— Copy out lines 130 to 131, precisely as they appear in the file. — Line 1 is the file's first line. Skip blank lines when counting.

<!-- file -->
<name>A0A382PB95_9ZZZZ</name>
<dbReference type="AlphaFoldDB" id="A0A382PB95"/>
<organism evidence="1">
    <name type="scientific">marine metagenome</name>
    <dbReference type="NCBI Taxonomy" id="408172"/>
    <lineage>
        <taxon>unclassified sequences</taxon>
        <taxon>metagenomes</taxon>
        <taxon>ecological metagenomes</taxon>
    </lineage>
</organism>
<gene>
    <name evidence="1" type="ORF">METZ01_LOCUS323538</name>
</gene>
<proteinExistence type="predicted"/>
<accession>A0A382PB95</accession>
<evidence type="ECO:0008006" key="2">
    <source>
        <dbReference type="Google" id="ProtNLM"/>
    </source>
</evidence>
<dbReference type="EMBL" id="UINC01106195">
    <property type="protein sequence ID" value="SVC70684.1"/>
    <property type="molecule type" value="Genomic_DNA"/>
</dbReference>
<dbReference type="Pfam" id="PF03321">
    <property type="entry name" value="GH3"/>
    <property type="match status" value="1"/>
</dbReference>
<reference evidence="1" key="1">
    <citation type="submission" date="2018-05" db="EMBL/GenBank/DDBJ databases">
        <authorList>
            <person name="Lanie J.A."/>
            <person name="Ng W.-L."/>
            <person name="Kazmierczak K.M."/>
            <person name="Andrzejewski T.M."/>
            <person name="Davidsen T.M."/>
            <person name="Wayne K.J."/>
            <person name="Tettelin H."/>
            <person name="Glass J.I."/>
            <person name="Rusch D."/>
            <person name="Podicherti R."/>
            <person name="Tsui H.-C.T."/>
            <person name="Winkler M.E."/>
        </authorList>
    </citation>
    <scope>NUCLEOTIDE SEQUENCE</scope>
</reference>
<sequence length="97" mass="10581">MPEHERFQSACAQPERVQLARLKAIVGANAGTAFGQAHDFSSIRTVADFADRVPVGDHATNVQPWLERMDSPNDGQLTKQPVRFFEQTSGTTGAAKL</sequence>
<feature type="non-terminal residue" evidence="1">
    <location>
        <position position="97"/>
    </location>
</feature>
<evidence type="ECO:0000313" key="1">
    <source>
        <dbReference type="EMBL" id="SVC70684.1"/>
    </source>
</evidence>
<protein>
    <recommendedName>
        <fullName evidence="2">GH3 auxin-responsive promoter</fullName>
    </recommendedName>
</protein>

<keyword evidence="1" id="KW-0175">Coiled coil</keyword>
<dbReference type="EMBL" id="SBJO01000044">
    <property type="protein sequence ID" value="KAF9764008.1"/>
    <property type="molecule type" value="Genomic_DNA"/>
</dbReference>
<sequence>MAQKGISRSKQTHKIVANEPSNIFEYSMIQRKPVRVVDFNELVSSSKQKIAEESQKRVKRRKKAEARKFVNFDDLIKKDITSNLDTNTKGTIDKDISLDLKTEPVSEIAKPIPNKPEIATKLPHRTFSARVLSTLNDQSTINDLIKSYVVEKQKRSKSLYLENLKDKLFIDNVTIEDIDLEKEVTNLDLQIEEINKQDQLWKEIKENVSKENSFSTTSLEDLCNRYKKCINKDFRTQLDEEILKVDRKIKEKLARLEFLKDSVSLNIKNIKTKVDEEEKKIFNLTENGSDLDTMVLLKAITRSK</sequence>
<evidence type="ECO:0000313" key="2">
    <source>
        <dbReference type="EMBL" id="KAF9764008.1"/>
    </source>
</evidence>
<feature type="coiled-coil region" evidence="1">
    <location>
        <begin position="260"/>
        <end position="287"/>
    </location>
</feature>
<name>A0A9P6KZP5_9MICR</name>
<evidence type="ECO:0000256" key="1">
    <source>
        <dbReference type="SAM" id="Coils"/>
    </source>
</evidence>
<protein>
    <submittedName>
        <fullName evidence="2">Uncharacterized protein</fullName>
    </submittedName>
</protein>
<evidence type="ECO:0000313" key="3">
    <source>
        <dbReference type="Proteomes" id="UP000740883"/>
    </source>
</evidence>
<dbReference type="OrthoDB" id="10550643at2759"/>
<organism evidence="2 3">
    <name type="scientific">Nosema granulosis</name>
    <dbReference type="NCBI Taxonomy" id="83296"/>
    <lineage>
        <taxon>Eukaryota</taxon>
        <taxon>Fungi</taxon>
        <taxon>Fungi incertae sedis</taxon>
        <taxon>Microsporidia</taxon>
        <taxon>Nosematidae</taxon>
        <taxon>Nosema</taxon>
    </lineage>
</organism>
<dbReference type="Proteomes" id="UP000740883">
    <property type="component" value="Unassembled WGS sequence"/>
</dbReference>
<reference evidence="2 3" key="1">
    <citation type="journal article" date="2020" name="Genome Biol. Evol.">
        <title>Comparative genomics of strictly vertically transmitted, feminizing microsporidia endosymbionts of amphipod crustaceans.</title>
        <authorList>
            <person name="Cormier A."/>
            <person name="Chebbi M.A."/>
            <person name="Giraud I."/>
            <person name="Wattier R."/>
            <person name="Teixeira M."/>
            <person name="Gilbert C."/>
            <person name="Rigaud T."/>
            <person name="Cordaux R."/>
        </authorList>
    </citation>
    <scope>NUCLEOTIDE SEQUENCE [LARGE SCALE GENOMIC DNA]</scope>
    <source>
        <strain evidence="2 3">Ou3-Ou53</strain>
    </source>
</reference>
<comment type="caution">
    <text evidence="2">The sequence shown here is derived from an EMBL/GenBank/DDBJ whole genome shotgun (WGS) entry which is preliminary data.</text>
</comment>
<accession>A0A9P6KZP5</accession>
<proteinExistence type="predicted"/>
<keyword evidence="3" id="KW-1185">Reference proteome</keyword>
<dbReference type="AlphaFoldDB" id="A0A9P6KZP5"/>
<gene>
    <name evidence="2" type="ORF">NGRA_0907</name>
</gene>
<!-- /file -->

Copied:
        <strain evidence="2 3">Ou3-Ou53</strain>
    </source>